Debbie Wasserman Schultz's Way Up is Via Washington, Not Florida
Around the State
Debbie Wasserman Schultz’s ambitions at home received a jolt this week when Democrat pollster PPP found the South Florida congresswoman trailing two Republicans in possible 2016 Senate matchups.
Wasserman Schultz can be excused for losing to Marco Rubio, 48-40. The Republican is well-known in Florida and is a constant presence in the national media. But Wasserman Schultz can’t be pleased with being down to tea party darling Allen West who beat her out 41-40 in the poll.
Even worse for her, Wasserman Schultz’s high national profile, including leading the DNC and being one of Barack Obama’s biggest cheerleaders, hasn’t helped her. Floridians have a sense of who she is -- and they don’t exactly like her with her unfavorable number at 5 percent higher than her favorable one: 32 percent to 27 percent.
That’s a problem, especially as Wasserman Schultz has sent out trial balloons, floating her name for a future Senate bid. With a thin bench, Democrats can’t afford a candidate who starts off unpopular, either to take on Rubio or run for an open Senate seat in 2016 or 2018. Bill Nelson is the only Democrat to hold statewide office in Florida. The Democrats simply can’t afford to lose Nelson’s seat at the state or national levels.
There are other Democrats waiting in the wings but it’s tough to see most of them doing any better than Wasserman Schultz against Rubio or in an open Senate race. The one exception could be Patrick Murphy who beat West in 2012 and is, despite representing a Republican area, the early favorite to keep his seat in November. Unlike Wasserman Schultz, Murphy could make a play for the middle, much like Nelson has in his many years in Florida politics.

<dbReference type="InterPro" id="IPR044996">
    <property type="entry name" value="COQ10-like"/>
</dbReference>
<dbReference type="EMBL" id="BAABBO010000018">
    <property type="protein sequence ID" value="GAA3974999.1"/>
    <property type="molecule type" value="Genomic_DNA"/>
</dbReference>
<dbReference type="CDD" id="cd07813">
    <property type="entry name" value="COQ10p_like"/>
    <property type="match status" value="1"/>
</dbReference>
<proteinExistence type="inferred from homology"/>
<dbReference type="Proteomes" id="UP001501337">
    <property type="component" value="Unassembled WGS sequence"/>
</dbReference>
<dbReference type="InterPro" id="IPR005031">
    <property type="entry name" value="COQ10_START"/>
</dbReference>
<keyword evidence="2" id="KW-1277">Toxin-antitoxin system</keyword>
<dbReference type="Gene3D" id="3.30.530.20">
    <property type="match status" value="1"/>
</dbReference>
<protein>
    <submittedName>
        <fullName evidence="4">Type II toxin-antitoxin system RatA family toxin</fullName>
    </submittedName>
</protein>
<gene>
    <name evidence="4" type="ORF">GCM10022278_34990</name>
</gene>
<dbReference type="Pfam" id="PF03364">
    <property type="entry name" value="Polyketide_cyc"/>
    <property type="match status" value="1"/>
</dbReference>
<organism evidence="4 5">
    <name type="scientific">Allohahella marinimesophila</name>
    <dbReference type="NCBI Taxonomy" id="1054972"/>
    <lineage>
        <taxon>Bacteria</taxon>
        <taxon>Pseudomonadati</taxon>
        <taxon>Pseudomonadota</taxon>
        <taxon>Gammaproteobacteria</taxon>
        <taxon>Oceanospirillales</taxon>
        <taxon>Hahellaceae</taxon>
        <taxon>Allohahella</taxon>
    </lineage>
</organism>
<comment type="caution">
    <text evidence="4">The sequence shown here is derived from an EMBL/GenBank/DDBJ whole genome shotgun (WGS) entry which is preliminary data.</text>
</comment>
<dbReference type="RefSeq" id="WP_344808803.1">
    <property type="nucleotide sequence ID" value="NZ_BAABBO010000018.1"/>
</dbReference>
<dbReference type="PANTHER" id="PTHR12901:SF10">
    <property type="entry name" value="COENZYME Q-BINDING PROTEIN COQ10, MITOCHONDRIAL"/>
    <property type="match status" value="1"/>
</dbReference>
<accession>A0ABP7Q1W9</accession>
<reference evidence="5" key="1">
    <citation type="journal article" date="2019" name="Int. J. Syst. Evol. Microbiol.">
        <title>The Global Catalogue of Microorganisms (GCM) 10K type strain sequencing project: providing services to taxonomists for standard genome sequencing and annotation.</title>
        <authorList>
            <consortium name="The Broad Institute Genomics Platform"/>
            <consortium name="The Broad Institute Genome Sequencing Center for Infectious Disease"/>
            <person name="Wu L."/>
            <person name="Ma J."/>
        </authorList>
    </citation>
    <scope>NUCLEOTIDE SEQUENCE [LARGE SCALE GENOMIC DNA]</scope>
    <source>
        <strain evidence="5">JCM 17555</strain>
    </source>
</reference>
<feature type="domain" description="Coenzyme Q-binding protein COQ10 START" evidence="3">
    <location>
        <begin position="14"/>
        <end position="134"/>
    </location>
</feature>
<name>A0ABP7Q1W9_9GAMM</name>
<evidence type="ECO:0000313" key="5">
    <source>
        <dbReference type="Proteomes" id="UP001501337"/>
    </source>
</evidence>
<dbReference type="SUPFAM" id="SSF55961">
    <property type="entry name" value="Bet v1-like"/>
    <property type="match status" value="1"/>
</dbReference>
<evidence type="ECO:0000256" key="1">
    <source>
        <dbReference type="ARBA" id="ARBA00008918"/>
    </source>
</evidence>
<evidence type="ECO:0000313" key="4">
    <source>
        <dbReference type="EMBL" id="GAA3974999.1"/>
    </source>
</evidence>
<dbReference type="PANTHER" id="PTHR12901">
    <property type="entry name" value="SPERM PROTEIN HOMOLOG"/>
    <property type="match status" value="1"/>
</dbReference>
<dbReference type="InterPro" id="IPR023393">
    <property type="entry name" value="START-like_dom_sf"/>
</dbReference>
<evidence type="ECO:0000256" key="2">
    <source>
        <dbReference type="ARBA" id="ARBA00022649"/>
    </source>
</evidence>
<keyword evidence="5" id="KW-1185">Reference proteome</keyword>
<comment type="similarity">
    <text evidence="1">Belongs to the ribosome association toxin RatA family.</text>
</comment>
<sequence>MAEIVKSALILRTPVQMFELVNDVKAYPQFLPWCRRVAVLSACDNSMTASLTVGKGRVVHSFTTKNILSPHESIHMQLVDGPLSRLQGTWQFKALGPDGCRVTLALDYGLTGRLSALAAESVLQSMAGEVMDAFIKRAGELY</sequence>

But Wasserman Schultz has one great chance to move up by working her way up the congressional ladder. Since Democrats have almost no chance of picking up the House this year, Wasserman Schultz’s hopes to lead congressional Democrats appear slim in the short run. Standing in her way to replace Nancy Pelosi is Steny Hoyer of Maryland. But Wasserman Schultz has the advantage of time on her side. She is only in her late 40s while Pelosi and Hoyer are in their mid-70s. Even if Hoyer is Pelosi’s immediate replacement, Wasserman Schultz should have a chance to lead House Democrats down the road.
There is another way Wasserman Schultz can move up. She was a leading Hillary Clinton supporter in 2008 but she helped guide Obama’s bid for a second term. If Clinton runs again in 2016, Wasserman Schultz should keep a prominent spot at the table in the House and could end up in the administration if the Democrat wins.
Despite Hoyer standing in her way, all signs indicate Wasserman Schultz would have a better chance of leading House Democrats -- and perhaps becoming speaker of the House -- than becoming governor or winning a seat in the Senate. Besides being far to the left of Florida voters, Wasserman Schultz has a history of gaffes. Her role at the DNC has called for her to play up the partisanship and remain an attack dog. It’s led to some outrageous statements which could come back to haunt her if she runs for statewide office.
Of course, Wasserman Schultz is not a slam dunk to be a future House speaker. But she is well-positioned to move up into the top congressional ranks and her prospects there look much better than they do at the state level. This week’s poll only confirms this.
Tallahassee political writer Jeff Henderson wrote this analysis exclusively for Sunshine State News.